Q&A with Tulsi
Why did you choose BU Law?
One of the main reasons I chose BU Law is because of the outstanding faculty. When I was applying, I often heard about the great professors who you can’t find anywhere else. I’m happy to report that this is all true—brilliant, approachable, and good-humored are just a few of the adjectives I would use to describe them. It’s inspiring to be around such an exceptional faculty, especially because their doors are always open.
Who was the first person you told that you were accepted and why?
My mother was the first person I told. It was a dream of hers to graduate college, but her financial circumstances directed her toward a different life path. As a result, she relentlessly encouraged me to pursue my education and made me believe that anything is possible. My success is a direct result of the hardworking example she has led, and it only felt right to tell her first.
What are the unique advantages of coming to law school with a sociology background?
One of the most important advantages of having a sociology background is the ability to see the big picture. Studying social relations and the institutions that influence them calls for an interdisciplinary approach, which has shaped the way I see the world and led to what I call a ‘puzzle-piece mindset.’ I’m interested in learning how the various pieces shift and whether any are missing.
How has law school (thus far) influenced your love of language? Has your approach to the language of the law changed at all?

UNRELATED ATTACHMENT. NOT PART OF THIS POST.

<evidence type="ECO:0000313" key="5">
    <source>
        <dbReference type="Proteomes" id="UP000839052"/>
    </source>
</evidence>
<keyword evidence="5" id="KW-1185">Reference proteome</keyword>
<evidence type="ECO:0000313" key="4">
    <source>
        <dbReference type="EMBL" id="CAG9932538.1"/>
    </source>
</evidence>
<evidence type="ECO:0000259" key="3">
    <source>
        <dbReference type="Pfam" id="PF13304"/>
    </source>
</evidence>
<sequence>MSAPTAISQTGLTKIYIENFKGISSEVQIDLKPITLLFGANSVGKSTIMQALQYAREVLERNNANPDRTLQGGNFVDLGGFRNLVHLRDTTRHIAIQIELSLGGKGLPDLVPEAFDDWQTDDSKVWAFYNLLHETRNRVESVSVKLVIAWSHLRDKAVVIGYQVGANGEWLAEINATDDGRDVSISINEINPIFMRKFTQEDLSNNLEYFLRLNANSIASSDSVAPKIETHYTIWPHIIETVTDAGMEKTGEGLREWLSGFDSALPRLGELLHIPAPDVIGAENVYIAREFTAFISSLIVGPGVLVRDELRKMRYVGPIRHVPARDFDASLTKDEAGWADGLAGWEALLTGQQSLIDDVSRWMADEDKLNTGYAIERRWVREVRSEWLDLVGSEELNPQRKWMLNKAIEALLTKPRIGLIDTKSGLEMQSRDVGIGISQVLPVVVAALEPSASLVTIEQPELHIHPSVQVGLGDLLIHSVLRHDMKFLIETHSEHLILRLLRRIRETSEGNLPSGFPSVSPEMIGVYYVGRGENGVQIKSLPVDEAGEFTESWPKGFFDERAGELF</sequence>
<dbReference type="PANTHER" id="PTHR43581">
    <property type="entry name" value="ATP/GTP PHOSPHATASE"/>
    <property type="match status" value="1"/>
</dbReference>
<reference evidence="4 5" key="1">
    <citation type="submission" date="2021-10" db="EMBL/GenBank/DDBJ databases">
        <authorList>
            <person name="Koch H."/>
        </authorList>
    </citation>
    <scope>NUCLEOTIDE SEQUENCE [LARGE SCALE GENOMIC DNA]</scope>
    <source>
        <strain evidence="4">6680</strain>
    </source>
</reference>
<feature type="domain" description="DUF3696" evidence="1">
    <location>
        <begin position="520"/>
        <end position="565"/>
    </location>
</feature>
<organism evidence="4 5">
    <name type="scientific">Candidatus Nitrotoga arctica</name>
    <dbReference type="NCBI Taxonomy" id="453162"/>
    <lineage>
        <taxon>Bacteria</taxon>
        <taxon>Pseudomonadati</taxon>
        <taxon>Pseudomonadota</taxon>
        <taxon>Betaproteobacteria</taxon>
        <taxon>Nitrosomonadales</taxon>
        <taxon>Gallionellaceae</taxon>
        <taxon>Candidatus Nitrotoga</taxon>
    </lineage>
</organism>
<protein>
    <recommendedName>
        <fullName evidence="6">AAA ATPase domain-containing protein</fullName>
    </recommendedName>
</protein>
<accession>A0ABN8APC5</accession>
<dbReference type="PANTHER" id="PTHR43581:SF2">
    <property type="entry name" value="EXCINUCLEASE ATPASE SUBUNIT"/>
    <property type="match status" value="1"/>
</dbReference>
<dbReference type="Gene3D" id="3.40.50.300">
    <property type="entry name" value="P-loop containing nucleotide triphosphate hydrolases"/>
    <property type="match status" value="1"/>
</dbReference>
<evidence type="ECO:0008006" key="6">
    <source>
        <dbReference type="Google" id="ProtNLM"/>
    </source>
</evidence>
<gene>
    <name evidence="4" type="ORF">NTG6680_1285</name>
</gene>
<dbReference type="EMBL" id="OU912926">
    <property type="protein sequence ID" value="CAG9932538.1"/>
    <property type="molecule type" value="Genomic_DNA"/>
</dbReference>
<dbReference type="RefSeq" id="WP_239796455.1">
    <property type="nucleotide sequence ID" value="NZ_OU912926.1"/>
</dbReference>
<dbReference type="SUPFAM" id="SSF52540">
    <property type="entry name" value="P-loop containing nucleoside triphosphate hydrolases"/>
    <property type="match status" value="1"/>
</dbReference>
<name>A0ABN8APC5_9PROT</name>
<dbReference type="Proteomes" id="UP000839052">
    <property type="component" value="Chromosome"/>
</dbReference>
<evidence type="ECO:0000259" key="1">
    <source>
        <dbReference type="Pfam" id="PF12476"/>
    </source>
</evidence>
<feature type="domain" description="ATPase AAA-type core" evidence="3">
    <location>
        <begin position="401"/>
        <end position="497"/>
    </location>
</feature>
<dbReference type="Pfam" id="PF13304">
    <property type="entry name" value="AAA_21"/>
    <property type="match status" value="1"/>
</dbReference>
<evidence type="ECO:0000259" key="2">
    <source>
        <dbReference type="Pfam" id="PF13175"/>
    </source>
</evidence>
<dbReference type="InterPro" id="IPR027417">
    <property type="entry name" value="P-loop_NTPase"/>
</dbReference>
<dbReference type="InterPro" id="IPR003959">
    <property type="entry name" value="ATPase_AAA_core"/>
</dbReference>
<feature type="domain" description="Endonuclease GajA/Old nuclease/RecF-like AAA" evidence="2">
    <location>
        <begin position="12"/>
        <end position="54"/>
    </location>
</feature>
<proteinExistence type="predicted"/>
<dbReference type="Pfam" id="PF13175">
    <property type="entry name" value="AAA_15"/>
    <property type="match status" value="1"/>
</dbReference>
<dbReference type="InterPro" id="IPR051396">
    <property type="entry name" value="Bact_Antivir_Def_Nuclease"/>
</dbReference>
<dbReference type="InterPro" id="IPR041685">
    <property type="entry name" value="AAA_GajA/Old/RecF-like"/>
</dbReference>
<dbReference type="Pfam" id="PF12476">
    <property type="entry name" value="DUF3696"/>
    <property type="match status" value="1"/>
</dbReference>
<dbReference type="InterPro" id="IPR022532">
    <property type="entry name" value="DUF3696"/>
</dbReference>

The law (and the words used to create them) allows for a large margin of flexibility. This flexibility extends to the differences and similarities amongst cases and the cultural norms that may dictate how that case is decided. For example, a particular statute can be applied to a decades-old case as well as a case being currently tried, and language is the common thread that makes this possible.
You mentioned that you’d like to become an advocate for the marginalized and underprivileged—what kind of law interests you in particular?
In almost all areas of law, there is an opportunity to help people. Human rights, family law, and even contracts enable one to serve their community and/or the underprivileged. I’m not sure which type of law I’m leaning towards, although my aim to help others remains solid.
Thus far, have any people, classes or organizations made a particular impression on you?
I am loving my time at BU Law, so to single out a certain aspect is difficult because they are all enriching. Prior to law school, I never thought Contracts would be particularly appealing, so I am surprised by how much I enjoy it! It’s not as cut and dry as I imagined, and I’m always excited to see how the next case fits into a larger operational framework.
What advice would you give to a future BU Law applicant?
Reward yourself along the way! You have worked hard thus far and will continue to do so throughout law school and beyond. Celebrate the mini-victories with your loved ones and friends. Nurturing yourself keeps you going and keeps you positive.